On Tuesday, President Biden will host Singaporean Prime Minister Lee Hsien Loong at the White House. He will also sign the Emmett Till Antilynching Act into law, with Biden and Vice President Kamala Harris delivering remarks.
Monday – Tuesday, the House will meet to consider multiple bills under suspension.
- S. 2629 – Better Cybercrime Metrics Act (Sen. Schatz – Judiciary), which would require the Justice Department to enter into an agreement with the National Academy of Sciences to develop a classification system for cybercrime and cyber-enabled crime.
- H.R. 3359 – Homicide Victims’ Families’ Rights Act of 2021, as amended (Rep. Swalwell – Judiciary), which would permit families of homicide victims to ask federal investigators to review and potentially reopen cold cases.
- H.R. 1621 – Prohibiting Punishment of Acquitted Conduct Act of 2021 (Rep. Cohen – Judiciary). The bill would prohibit federal courts from considering criminal defendants’ past acquittals during sentencing except when mitigating a sentence.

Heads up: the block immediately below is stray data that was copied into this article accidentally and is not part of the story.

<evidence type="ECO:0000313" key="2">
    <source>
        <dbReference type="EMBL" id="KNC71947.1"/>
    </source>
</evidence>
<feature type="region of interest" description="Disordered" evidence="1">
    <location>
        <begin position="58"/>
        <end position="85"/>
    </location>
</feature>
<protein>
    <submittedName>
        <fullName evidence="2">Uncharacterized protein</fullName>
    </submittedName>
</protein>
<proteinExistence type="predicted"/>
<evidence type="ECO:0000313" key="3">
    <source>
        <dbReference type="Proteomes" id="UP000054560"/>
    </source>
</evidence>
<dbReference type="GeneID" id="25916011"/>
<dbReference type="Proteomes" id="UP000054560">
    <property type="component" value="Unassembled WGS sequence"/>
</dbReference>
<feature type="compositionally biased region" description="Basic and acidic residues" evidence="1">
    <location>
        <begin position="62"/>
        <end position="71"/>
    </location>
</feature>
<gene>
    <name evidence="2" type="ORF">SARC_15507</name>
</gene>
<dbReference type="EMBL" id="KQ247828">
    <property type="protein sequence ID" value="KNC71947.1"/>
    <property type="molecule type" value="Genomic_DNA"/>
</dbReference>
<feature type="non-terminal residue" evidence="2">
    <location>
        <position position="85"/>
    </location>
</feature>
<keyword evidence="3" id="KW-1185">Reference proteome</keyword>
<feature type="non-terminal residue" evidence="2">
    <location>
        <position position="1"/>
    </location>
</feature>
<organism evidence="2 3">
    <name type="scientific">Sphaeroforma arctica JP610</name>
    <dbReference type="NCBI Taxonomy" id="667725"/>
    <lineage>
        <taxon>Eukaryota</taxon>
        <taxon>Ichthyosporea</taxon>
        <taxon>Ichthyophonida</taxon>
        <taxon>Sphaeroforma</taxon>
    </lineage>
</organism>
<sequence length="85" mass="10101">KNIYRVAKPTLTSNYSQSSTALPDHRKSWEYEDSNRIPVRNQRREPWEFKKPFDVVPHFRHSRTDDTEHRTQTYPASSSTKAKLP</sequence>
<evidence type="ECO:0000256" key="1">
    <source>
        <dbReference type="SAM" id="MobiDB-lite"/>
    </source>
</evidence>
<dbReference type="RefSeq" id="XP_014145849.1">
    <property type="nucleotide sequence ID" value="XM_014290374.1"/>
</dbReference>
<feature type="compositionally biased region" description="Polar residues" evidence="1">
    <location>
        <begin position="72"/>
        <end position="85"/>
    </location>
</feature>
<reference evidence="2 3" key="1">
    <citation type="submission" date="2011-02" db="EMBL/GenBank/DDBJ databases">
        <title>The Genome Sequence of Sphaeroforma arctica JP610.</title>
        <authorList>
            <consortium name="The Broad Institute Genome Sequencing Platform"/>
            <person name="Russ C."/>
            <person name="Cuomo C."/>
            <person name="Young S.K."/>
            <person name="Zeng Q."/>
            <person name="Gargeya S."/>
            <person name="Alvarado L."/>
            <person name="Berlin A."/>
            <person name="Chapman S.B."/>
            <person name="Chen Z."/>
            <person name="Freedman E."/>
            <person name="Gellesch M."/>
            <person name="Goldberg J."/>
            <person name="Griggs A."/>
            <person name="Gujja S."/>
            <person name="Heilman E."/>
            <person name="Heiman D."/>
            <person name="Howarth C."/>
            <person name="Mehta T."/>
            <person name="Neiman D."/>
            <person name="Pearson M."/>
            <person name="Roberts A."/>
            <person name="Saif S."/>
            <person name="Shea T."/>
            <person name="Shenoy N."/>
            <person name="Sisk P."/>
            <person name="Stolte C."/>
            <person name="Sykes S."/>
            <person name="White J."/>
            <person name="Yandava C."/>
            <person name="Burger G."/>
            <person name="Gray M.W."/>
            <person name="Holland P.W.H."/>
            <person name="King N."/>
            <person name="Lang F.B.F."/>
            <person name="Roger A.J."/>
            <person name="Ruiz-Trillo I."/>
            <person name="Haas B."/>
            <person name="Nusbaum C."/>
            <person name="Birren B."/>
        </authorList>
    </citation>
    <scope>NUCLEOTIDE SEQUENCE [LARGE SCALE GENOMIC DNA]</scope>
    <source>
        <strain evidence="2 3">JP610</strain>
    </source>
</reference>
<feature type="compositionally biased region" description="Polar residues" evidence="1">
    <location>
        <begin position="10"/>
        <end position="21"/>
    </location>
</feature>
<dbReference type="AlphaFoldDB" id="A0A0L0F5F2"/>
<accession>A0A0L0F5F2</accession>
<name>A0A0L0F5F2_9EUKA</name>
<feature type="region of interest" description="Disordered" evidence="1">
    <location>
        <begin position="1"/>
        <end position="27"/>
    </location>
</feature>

- H.R. 4738 – COVID-19 American History Project Act (Rep. Letlow – House Administration), which would direct the American Folklife Center at the Library of Congress to create a history project focused on personal COVID-19 experiences.
- S. 3294 – To obtain and direct the placement in the Capitol or on the Capitol grounds of a statue to honor U.S. Supreme Court Justice Sandra Day O’Connor and a statue to honor U.S. Supreme Court Justice Ruth Bader Ginsburg (Sen. Klobuchar – House Administration).
- H.R. 6865 – Don Young Coast Guard Authorization Act of 2022, as amended (Rep. DeFazio – Transportation and Infrastructure). The bill would reauthorize the Coast Guard and the Federal Maritime Commission through fiscal year 2023. It would provide $13.9 billion in fiscal year 2023, restrict Russian vessels from entering U.S. waters, establish policies to curb sexual assault and harassment in the maritime industry, and modify ocean shipping laws.